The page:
Project Defiant1: Introduction & Concepting


Obviously, the factory ECU won’t handle the idea of not only supercharging the KA24E, but even engaging the secondary injectors. If I did, It would end up looking at me like I’m stupid, then kill the engine as punishment for asking so much. So, I will have to use a new engine management system. There are many ECU options on the market, but if you couldn’t tell by now, I’m cheap! Fortunately, I also like to work in order to make something cheaper, so instead of those fancy, big label, “it’s already done for you” ECUs, I’ll be turning towards the Bowling and Grippo MegaSquirt DIY ECUs. With three versions now on the market, I will be using MegaSquirt II with board revision v3.0 as this one will allow for spark and fuel control with only a minor modification that will be well documented.

The best DIY ECU you can buy currently, the Bowling and Grippo Megasquirt II V3.0 board.  Mine will also include the Relay Board for easier hook-up and less risk of blowing everything up.  (Picture care of

Keeping with the DIY theme for electronics, I will also be creating my own gauge system using an Arduino Uno microprocessor. It will feature speed by GPS signal, G-force reading, and engine monitoring with all outputs logged on a SD card. The User Interface, or the gauges if you want to keep it less geeky, will consist of LED indicators and a LCD screen that will display to the driver RPMs (using LEDs for Shift Lights), Engine Temperature, Fuel Level, Vehicle Speed, Rear Wheel Speed, and O2 Sensor output. I will document the build of this and will hopefully show what companies like RLC, Racepak, and others have to do to make their stuff work and explain why these products cost as much as they do despite the low cost of the materials.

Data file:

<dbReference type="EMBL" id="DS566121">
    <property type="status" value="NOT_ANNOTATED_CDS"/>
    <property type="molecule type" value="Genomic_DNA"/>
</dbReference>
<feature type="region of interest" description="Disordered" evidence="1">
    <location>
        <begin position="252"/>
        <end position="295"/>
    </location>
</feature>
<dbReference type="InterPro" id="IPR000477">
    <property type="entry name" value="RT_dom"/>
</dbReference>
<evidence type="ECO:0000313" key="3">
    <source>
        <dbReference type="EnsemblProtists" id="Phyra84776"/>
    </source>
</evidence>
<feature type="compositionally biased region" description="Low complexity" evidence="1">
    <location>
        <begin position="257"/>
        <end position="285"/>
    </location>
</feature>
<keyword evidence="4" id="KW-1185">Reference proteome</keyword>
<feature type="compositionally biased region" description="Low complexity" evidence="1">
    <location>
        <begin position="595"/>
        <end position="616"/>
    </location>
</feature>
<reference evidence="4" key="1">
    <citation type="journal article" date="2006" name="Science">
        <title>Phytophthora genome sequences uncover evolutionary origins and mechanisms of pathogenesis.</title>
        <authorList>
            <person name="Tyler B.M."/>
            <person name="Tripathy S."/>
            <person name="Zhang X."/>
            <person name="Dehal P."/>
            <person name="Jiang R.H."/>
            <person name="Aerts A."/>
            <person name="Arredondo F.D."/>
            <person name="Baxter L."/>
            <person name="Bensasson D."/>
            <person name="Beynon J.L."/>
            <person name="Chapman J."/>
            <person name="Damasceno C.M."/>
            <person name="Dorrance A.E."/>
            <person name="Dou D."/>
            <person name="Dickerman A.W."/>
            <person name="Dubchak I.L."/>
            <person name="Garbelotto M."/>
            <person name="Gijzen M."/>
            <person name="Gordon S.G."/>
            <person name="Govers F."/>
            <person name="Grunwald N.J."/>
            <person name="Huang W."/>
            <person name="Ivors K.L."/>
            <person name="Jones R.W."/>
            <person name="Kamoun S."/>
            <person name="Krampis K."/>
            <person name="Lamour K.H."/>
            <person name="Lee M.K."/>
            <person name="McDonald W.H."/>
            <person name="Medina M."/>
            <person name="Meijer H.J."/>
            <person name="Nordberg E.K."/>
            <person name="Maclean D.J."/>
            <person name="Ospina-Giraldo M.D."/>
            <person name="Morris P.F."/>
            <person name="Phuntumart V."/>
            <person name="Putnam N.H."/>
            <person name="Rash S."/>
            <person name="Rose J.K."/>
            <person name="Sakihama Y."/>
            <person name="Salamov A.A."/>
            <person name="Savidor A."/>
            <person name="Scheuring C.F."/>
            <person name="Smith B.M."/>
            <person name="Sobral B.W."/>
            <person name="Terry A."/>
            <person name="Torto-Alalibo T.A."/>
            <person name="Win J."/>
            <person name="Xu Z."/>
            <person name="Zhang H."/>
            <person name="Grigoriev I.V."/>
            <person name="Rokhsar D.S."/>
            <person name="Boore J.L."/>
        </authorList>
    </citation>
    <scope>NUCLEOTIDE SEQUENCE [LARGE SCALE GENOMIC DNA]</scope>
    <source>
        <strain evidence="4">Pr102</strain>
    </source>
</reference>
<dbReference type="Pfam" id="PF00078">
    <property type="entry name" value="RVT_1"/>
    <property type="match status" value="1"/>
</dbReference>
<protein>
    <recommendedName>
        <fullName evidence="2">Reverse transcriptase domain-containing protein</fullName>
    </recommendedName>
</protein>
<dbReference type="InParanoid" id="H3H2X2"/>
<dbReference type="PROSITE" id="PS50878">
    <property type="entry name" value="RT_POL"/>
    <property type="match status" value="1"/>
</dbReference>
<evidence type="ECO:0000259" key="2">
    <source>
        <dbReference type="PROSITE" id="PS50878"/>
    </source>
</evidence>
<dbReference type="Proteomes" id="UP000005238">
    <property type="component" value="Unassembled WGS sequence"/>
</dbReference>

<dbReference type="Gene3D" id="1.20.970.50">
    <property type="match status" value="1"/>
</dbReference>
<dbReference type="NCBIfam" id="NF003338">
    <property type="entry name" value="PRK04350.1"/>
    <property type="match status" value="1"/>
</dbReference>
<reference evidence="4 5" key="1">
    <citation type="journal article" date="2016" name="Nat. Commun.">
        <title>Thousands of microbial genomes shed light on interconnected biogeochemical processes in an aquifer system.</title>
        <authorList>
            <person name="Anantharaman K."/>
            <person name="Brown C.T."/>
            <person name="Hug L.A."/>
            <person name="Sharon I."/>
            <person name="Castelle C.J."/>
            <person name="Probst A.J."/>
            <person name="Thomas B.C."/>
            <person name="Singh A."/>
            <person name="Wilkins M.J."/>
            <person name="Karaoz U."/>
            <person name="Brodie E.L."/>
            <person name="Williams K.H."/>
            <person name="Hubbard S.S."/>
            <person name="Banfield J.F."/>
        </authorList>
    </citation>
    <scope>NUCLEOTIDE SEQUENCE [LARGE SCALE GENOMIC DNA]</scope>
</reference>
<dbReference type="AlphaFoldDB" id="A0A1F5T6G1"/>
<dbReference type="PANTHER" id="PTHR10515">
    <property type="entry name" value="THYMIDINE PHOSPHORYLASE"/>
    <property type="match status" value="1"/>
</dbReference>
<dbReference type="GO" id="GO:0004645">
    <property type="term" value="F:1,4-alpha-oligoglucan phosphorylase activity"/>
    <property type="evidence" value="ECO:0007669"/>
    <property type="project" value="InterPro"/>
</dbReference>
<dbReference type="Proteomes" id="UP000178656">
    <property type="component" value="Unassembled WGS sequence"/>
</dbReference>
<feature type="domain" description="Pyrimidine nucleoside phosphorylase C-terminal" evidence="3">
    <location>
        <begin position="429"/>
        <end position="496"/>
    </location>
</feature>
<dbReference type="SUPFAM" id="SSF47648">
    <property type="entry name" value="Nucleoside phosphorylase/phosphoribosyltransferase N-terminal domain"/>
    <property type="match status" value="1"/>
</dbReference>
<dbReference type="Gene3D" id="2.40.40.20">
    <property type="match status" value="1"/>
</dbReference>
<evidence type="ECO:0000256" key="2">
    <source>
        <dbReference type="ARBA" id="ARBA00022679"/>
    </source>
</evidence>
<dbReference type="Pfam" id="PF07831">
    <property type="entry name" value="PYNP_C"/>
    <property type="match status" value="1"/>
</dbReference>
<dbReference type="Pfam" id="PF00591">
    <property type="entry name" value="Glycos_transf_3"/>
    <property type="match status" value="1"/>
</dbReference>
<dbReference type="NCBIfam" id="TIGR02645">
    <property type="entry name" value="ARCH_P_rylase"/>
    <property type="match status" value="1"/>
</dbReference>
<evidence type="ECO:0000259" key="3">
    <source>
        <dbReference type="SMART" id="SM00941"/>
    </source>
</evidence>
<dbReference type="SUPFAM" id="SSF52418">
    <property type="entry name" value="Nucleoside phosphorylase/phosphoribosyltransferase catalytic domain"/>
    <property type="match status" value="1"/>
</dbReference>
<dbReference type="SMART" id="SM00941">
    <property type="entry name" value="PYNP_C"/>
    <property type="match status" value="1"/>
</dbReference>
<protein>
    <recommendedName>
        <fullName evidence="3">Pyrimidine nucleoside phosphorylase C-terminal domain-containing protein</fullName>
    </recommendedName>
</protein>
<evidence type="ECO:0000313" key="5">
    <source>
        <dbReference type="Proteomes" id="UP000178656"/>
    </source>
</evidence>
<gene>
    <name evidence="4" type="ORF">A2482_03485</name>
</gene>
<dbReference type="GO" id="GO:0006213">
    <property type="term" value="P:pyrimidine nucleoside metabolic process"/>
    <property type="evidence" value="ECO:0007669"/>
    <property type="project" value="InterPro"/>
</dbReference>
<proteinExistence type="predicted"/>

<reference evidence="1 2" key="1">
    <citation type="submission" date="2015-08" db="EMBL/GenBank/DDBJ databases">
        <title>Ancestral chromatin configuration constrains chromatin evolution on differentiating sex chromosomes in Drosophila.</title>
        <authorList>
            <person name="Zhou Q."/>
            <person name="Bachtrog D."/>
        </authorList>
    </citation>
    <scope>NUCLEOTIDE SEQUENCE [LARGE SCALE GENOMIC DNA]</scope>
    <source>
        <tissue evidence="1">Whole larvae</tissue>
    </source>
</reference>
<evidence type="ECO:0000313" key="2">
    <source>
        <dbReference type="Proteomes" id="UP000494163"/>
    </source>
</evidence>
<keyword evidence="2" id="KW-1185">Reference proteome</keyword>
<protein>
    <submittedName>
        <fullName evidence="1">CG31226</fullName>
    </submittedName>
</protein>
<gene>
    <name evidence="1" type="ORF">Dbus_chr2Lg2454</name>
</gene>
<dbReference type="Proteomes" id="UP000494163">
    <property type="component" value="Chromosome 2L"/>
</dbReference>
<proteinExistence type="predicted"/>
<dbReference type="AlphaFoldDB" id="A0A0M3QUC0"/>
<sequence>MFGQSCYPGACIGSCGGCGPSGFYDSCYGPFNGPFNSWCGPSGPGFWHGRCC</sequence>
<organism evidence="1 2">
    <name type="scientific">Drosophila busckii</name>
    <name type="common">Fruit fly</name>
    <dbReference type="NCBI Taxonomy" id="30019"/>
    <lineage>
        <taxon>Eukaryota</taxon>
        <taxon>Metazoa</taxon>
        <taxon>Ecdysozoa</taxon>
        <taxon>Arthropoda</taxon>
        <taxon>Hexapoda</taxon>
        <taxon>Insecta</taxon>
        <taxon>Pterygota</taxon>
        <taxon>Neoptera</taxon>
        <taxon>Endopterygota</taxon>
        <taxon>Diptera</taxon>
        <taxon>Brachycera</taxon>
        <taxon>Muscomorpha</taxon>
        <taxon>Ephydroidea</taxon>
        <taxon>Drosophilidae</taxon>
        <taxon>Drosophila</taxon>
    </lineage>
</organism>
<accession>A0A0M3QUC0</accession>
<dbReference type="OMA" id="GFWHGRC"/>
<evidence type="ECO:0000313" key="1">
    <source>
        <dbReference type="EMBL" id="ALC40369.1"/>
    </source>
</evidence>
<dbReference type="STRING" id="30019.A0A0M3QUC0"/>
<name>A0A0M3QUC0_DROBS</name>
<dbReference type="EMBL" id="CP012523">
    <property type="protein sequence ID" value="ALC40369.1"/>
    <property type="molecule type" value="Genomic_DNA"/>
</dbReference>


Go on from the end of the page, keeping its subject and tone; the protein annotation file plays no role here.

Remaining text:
I started out with this idea, pretty simple…
This is what I have ended up with.  Still simple, but I like it better!

I will also be borrowing a bit from Ford before the V8 swap, an 8.8″ IRS Style rear end from a MN12 89-94 Ford Thunderbird. The 8.8″ rear is not only tough, but since it is the same 8.8″ that came in many Ford products, including most trucks, it has a vast aftermarket and that means cheaper parts! Only one problem, the S12 comes with the long nose versions of the R differentials. The one that came in the CA20E powered S12, like mine, was the R180, nobody makes parts for them, unless you swap to Subaru WRX STi internals. Even then, it’s not so easy or cheap.

Cheap, strong, and parts are plentiful and thus, cheaper!  The 8.8″ IRS looks good the more I look at it!

The long nose R200 that came in the SE V6 S12 is the same internally as the R200s that came in the S13, 14, and 15. More parts are available, but still not cheap and I have yet to find aftermarket Ring and Pinions outside of NISMO. The 8.8,” on the other hand, has ring and pinion options that are not only inexpensive, but plentiful! Want a 3.02:1 ratio with a limited slip, you got it for less than $1000! Want a 5.14 ratio with a 31-spline mini-spool? You can get it for less than $400. Want to use a different yoke? You’ve got options and I can go on. Better axles and a one piece driveshaft that will all fit are all a call to Standard Auto Parts, who make custom shafts for not much money. My only concern will be making an adapter that will allow me to use the rear mustache bar with the short nose of the 8.8,” but I don’t foresee it as a problem.

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